Norwegian Christians pilgrimage for respect and understanding

By agency reporter
May 25, 2016

From 24 May to 21 June, the Christian Council of Norway (CCN) is promoting a pilgrimage from the Norwegian capital Oslo to Trondheim, an important Christian pilgrimage site and the location of the World Council of Churches (WCC) Central Committee meeting from 22-28 June.

CCN’s General Secretary, the Rev Knut Refsdal. will walk the entire 29-day, 638.6-kilometre route, and is inviting local church leaders and congregations to join part or all of the pilgrimage. Several meetings and dialogue spaces are being organised at stops along the way.

“The main message we want to share along the way is that religious and philosophical leaders of each community can help promote mutual understanding and respect for shared values and therefore deplore violent extremism and hate speech”, said Refsdal.

Special programs are planned for Eidsvoll (27 May), Hamar (30 May), Lillehammer (2 June), Oppdal (14 June), Skaun (19 June), and Trondheim (21 June).

In Eidsvoll, pilgrims will take part in a panel on 'The refugee crisis as a challenge to religion and belief'.

In Hamar, they will take part of a dialogue at the local diocese office on 'Religious extremism'.

At the Lillehammer Church Centre, there will be a discussion about the challenges of the refugee crisis in Europe.

At the Oppdal Christian Centre, pilgrims will join a dialogue about 'Religion and philosophy as positive contributors in the community - with particular reference to the refugee situation in general and the relationship with Muslims in particular'.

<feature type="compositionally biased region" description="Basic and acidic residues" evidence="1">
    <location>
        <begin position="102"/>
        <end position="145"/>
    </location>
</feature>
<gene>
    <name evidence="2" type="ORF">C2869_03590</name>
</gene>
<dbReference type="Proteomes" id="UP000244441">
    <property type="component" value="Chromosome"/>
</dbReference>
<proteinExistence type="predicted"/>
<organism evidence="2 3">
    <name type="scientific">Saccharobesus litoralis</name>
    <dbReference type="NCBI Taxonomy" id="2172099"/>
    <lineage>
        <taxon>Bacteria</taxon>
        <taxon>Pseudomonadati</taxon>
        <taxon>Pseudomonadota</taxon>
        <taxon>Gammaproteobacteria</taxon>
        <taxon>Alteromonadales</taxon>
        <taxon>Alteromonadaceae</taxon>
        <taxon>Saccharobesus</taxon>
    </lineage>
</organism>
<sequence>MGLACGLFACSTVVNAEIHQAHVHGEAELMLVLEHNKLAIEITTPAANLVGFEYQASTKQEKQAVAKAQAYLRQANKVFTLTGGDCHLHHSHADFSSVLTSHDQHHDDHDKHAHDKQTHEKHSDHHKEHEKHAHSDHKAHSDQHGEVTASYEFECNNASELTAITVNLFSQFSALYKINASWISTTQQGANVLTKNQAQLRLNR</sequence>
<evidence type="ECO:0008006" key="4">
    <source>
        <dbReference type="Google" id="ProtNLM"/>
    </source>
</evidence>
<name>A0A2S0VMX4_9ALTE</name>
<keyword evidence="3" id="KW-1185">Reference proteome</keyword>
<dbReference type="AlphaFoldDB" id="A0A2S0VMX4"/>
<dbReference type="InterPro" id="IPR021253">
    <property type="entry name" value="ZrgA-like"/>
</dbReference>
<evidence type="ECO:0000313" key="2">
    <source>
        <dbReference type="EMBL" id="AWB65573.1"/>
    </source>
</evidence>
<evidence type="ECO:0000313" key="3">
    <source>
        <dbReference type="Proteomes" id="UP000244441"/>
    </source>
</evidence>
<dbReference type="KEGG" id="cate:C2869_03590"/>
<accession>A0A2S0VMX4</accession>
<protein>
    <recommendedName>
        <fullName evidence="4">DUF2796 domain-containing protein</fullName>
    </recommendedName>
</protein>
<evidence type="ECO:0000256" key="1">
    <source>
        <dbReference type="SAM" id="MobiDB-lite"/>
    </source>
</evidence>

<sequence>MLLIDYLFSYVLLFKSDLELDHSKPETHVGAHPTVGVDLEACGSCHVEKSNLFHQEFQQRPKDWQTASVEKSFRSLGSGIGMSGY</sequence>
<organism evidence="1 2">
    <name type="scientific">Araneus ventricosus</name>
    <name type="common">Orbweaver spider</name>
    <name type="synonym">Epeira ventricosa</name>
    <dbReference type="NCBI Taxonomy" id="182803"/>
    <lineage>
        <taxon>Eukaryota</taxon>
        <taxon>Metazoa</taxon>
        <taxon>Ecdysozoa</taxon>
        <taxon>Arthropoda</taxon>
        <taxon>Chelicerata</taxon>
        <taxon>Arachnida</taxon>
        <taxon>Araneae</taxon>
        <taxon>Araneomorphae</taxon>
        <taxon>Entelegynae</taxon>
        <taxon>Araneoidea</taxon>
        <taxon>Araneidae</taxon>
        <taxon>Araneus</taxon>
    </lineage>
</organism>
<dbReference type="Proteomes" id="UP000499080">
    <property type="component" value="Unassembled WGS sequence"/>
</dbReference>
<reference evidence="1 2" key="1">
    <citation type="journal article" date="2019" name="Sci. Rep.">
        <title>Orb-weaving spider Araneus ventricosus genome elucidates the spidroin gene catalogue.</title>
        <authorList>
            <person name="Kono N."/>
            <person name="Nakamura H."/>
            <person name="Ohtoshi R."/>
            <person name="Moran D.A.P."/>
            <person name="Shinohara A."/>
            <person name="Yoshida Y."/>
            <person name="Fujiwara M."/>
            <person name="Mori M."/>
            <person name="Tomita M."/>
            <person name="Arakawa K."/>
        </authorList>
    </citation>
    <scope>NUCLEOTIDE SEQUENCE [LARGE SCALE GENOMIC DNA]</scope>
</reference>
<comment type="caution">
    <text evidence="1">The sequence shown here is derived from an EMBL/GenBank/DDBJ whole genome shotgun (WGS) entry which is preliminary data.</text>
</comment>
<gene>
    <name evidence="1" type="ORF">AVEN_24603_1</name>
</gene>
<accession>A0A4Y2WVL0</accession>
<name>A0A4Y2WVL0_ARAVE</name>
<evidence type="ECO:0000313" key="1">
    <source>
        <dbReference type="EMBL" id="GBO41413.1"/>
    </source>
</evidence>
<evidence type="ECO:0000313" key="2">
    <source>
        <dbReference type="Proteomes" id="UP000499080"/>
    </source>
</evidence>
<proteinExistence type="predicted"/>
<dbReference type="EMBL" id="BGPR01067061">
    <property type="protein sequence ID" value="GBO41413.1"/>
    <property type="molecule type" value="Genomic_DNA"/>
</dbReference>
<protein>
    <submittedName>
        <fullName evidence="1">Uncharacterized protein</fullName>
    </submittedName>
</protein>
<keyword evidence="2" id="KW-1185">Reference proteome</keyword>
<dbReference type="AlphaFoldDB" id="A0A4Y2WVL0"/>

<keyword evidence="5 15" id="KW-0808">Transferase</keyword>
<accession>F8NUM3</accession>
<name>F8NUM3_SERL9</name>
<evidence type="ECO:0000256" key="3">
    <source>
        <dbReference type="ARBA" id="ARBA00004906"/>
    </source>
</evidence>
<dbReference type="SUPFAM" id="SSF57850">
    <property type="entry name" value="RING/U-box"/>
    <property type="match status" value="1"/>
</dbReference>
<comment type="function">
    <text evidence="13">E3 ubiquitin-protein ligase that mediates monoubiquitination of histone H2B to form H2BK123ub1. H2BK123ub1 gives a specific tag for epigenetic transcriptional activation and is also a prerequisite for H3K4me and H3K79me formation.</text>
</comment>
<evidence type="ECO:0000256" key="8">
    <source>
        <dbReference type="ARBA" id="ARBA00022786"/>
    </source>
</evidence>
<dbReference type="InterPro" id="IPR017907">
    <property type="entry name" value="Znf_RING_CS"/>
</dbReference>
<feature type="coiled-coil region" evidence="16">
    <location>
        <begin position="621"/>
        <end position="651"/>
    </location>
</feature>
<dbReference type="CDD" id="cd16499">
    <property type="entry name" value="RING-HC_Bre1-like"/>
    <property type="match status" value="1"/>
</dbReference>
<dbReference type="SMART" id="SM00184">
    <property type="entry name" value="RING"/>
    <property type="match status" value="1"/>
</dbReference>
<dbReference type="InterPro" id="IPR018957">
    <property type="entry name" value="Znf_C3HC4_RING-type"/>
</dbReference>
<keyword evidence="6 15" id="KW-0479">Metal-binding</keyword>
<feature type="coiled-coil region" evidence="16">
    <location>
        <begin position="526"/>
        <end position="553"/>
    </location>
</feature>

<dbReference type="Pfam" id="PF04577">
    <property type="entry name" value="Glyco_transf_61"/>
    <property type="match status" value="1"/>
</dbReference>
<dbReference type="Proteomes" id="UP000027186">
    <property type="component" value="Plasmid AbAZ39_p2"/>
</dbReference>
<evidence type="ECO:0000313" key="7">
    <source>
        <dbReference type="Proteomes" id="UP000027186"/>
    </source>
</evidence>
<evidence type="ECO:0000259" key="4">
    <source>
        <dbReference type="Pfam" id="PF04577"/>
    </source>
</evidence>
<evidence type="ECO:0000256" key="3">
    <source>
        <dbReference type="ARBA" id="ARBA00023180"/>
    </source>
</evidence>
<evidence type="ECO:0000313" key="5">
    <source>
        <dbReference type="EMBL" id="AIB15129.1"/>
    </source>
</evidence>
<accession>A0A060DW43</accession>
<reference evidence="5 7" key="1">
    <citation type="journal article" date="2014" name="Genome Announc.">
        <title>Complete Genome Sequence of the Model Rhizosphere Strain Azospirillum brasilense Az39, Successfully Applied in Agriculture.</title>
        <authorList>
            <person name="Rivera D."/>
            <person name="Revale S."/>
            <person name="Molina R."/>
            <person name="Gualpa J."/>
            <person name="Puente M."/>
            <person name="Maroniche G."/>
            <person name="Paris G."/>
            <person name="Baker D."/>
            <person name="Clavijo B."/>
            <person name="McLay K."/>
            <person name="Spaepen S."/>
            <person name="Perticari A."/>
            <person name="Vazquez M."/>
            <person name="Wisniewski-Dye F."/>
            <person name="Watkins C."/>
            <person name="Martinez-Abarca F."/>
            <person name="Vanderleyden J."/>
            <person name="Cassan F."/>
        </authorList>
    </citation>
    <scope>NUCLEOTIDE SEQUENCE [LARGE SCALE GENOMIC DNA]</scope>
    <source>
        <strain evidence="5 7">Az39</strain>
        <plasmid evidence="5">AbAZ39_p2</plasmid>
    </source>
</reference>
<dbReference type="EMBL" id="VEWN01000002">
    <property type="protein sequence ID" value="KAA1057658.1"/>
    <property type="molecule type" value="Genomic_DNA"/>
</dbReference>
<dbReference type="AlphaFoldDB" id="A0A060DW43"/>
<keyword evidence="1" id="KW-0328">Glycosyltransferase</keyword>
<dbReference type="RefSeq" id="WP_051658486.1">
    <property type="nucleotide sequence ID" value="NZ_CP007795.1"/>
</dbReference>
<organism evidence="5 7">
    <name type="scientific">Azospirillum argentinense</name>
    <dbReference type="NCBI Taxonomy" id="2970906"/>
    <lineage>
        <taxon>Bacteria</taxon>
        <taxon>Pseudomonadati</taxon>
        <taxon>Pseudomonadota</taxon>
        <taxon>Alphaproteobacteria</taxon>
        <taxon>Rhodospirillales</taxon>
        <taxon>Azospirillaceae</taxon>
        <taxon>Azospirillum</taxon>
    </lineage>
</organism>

At the Skaun Church, there will be an ecumenical evening devotional.

Participants of the WCC Central Committee will be invited join the last seven kilometres of the journey into Trondheim, where, at the Methodist Church, there will be a panel on 'Faith and religious dialogue in Trondheim'.

* The World Council of Churches promotes Christian unity in faith, witness and service for a just and peaceful world. An ecumenical fellowship of churches founded in 1948, by the end of 2012 the WCC had 345 member churches representing more than 500 million Christians from Protestant, Orthodox, Anglican and other traditions in over 110 countries. The WCC works cooperatively with the Roman Catholic Church.

* World Council of Churches


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